It's pretty obvious that Shep is Budd Schulberg, Manley is F. Scott Fitzgerald, Jere is Zelda Sayre , Ann is Sheilah Graham and Victor Milgrim is Producer Walter Wanger. Most of the story is based on real-life events with only the names changed and Schulberg also takes poetic license especially with the flashbacks and as he explores the life of the Manley character. I wonder if Schulberg had decided to write this story much later in his life if he would have written it as a memoir instead of a novel. Perhaps it was out of respect to F. Scott Fitzgerald that he fictionalized the account and left it up to inquiring minds to find out the real life connection to the troubled writer.

The Disenchanted is a captivating novel about a doomed project between two writers at opposite ends of their careers. 

I highly recommend this novel to classic film fans especially those who love fiction. It's fun to spot the names of real actors, actresses and films as well as to figure out the reference made by fictionalized ones. 

F. Scott Fitzgerald is uncredited as a writer for Winter Carnival (1939). According to IMDB, the film lost money at the box office as I imagine the fictional Love on Ice would have too. If any of you have seen Winter Carnival, let me know! It currently has no DVD release and I'm not sure if TCM shows it.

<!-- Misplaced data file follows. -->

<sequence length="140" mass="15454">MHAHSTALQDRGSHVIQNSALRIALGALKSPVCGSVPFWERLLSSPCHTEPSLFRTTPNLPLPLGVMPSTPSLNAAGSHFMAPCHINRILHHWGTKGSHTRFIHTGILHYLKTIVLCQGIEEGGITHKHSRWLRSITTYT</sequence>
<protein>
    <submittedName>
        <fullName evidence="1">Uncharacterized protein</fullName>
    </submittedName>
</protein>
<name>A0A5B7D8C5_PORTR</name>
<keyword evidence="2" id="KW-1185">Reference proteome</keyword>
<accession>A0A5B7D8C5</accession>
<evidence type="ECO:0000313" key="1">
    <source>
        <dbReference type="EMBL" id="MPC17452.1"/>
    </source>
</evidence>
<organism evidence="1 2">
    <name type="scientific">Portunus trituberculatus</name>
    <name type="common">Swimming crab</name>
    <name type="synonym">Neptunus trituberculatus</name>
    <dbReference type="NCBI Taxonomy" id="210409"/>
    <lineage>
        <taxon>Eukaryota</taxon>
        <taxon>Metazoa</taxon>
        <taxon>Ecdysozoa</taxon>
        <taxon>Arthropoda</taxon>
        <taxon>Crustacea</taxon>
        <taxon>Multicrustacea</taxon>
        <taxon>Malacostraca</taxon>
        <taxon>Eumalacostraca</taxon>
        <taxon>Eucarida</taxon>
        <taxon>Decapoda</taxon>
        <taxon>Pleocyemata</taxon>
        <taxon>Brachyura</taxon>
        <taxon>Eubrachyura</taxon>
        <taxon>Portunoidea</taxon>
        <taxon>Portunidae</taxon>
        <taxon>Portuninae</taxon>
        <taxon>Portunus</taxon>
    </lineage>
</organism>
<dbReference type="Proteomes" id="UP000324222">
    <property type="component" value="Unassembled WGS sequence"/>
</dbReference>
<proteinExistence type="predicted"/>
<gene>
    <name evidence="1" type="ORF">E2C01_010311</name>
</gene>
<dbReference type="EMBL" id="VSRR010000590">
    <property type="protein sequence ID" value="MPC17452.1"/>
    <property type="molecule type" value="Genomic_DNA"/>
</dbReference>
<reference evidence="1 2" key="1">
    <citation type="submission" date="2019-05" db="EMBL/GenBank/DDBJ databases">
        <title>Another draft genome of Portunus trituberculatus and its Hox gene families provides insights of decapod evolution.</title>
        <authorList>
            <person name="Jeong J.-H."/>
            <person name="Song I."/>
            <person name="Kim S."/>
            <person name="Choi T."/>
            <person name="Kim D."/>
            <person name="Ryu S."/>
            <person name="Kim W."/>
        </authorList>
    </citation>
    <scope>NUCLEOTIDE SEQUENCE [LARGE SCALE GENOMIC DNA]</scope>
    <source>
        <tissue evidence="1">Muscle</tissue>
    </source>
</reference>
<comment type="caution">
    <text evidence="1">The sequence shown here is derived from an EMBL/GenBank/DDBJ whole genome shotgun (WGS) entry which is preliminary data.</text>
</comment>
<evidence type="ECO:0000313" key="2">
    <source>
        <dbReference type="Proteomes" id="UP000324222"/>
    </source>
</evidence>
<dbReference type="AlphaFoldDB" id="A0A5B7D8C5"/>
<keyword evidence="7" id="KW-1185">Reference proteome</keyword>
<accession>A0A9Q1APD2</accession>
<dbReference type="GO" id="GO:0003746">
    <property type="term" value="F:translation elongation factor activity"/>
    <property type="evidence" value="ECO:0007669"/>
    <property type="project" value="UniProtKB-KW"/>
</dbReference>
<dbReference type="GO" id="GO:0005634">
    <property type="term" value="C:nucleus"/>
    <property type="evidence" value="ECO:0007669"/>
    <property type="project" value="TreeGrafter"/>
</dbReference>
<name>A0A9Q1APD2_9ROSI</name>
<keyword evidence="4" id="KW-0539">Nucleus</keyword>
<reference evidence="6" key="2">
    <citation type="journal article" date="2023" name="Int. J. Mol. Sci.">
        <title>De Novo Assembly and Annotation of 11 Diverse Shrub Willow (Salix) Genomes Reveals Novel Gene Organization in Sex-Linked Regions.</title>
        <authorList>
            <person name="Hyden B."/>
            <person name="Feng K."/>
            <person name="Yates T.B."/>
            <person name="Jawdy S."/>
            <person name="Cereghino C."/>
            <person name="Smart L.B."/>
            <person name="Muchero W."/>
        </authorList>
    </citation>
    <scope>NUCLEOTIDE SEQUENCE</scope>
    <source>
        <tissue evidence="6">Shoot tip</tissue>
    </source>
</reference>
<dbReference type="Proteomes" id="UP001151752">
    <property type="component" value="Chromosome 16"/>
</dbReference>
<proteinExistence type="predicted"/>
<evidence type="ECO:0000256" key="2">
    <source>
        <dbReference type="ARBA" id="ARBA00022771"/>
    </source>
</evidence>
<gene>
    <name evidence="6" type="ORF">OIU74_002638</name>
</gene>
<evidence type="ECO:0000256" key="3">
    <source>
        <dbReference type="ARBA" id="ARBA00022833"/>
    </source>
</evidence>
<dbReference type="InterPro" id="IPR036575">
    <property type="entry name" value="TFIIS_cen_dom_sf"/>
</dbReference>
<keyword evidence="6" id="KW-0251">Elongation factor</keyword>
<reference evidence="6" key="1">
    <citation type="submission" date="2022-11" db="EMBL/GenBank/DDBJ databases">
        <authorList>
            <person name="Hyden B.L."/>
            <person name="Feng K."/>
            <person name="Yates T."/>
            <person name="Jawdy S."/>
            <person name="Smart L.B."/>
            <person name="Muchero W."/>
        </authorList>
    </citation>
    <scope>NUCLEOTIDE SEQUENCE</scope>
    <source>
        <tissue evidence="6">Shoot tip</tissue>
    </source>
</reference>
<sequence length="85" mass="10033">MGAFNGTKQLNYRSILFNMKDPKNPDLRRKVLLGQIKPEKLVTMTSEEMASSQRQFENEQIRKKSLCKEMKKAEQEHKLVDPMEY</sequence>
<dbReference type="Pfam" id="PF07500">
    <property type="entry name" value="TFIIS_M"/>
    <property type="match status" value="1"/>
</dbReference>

Disclaimer: Thank you to the University of Minnesota Press for sending me this book to review!

Sunday, December 2, 2012

Catching Up with Quelle (10)

Skyfall (2012) on the IMAX – The internet has been buzzing with great reviews of Skyfall (2012) and I was particularly excited about this new addition to the James Bond film legacy. My husband Carlos took me out on my birthday to see this film at an IMAX theater. Let me confess to you dear reader that I have never been to an IMAX theater to see a movie. I have been to the Mugar-Omni Theater at the Boston Science Museum where I had seen several wildlife documentaries. The Mugar Omni Theater has a five story tall IMAX dome screen which wraps around you. The seats are slanted and you feel like you are floating and falling at the same time. I always had to take Dramamine as the experience kicked in my motion sickness.

I came prepared to see the Skyfall movie the same way, I even took my medication in advance, but this IMAX was much different. It’s not a dome so I came to it expecting something very different and was quite relieved that the regular IMAX experience is not quite so intense as the IMAX Dome one. The visuals were wonderful and the experience was very enjoyable. I felt very immersed in the action and the settings. Skyfall (2012) was a wonderful entry into the James Bond repertoire. It had a solid plot, lots of twists and turns, a great cast and good quality action. I am a sucker for a good chase scene and the one in the beginning of the movie did not disappoint. My only complaint about the film was the lack-luster femme fatale Severine who was just plain boring.